Rana Plaza Disaster: NGOs Can Help Retailers' Business and Bangladesh Workers

Relatives mourn as they show pictures of garment workers, who are believed to be trapped under the rubble of the collapsed Rana Plaza building, in Savar, 30 km (19 miles) outside Dhaka April 28, 2013. (Photo: Reuters)

European retailers, including Marks and Spencer and Hennes and Mauritz, may have signed an accord to improve safety conditions in factories in Bangladesh, but workers' safety could be vastly improved if they used non-governmental organisations to report on conditions.

After a factory collapsed, killing more than 1,100 people, European retailers have been under the spotlight.

There is no way back for the garment industry on this issue but it is likely that European retailers will continue to outsource to countries like Bangladesh.


However, they can, and should, do more to help improve working conditions.

Western Appetite for Cheap Clothing

Incidents, like this one, are of course completely unacceptable.

One way out of this situation might be to give independent monitors, like NGOs, full access to assess the working conditions in these factories and to allow them to report this.

But it is unclear whether such openness is on the agenda for these companies.

I believe these companies will continue to outsource activities to Bangladesh and similar countries, so managers must develop ways to deal with these problems.

This type of outsourcing is still very much driven by the desire to reduce the costs of producing garments.


The minimum wage in Bangladesh is $38 a month and customers all want cheap clothing.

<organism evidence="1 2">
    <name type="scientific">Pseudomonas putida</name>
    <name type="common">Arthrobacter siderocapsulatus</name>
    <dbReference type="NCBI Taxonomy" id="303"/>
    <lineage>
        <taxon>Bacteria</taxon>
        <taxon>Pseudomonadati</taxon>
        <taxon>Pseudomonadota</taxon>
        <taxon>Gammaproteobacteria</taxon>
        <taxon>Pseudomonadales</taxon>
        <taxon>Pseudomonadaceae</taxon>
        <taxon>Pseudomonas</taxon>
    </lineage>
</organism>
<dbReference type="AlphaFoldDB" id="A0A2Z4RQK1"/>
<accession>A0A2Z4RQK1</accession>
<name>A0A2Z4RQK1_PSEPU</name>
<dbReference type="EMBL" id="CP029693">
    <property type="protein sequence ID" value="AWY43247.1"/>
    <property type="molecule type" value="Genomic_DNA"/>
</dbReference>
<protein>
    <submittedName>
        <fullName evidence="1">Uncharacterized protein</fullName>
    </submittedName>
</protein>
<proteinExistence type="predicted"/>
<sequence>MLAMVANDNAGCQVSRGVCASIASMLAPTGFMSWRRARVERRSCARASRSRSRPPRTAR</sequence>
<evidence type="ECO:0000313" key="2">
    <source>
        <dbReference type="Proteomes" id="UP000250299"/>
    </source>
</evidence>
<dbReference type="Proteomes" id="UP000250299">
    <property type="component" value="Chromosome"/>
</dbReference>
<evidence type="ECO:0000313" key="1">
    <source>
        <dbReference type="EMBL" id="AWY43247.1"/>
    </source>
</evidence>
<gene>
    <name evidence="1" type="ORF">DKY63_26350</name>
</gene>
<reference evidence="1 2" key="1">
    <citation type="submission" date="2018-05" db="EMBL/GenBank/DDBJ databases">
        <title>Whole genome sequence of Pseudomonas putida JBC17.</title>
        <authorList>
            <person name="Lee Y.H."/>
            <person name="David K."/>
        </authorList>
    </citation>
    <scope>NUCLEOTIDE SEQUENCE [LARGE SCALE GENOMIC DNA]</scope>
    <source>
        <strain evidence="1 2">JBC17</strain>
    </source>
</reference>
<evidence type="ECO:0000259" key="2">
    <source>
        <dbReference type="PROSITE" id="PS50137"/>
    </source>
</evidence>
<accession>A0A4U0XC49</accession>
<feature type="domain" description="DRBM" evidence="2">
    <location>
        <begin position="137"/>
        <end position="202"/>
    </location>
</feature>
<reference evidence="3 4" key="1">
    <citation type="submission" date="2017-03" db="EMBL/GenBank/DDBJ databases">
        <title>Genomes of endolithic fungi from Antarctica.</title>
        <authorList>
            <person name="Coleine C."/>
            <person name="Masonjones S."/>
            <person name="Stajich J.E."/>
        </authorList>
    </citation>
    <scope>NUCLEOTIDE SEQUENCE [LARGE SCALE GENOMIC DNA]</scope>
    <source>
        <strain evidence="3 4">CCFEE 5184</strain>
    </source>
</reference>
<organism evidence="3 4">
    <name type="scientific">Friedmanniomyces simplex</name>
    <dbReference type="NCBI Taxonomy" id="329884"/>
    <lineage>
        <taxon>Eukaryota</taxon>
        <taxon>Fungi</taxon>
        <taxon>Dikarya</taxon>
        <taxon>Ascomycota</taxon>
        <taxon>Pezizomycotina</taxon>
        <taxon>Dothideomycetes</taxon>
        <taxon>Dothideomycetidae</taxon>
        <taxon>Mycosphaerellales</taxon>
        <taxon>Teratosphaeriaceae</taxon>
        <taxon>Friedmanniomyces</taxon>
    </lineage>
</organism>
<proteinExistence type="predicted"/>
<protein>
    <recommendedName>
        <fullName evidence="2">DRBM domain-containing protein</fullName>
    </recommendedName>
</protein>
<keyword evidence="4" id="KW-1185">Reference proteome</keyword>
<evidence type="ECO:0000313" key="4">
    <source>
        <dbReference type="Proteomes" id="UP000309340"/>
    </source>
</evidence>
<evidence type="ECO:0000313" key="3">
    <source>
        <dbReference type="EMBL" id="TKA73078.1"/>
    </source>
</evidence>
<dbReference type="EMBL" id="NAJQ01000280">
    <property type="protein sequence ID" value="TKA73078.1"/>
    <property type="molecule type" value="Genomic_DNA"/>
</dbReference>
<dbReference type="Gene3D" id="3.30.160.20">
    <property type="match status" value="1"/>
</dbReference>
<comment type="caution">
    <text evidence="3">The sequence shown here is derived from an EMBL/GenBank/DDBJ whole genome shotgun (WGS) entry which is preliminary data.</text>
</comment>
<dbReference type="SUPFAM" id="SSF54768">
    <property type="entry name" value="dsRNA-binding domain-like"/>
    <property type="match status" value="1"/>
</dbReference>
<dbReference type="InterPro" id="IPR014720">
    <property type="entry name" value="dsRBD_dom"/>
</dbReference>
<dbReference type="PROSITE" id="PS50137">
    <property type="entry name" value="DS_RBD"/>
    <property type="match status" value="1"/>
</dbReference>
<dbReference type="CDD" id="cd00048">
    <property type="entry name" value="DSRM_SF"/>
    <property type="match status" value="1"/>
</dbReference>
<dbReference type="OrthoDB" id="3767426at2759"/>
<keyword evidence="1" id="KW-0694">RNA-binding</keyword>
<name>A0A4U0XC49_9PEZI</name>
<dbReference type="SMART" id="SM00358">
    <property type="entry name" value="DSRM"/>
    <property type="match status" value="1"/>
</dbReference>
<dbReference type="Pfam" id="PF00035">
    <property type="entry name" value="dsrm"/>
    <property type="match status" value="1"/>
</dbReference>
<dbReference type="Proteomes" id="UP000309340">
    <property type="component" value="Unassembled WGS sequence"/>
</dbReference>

Hidden Costs of Outsourcing

But the UK and other western companies continuously underestimate the total costs of outsourcing activities, especially to countries like Bangladesh.

We have seen other instances of this in the past with Nike and IKEA.


There are hidden costs to outsourcing - in this case damage to their reputation - that companies fail to understand and predict.

At some point they end up just having to trust whoever they are doing business with.

Business Ethics

From an ethical point of view that is simply not good enough, because the people they trust may have other motives and they might not all have the same ethical standards that western customers want from their retailers.

The complexities of their supply chains mean it is impossible to directly manage conditions at all these different suppliers, as Walmart from the United States has promised to do.

And even if they could do it, this would raise the costs so much that outsourcing looks a lot less attractive - it reintroduces all the bureaucracy they tried to get rid of when they outsourced activities in the first place.

This is why NGOs could be part of the solution.

Michael Mol is a Professor of Strategic Management at Warwick Business School. He has also written a book on outsourcing entitled Outsourcing: Design, Process and Performance.

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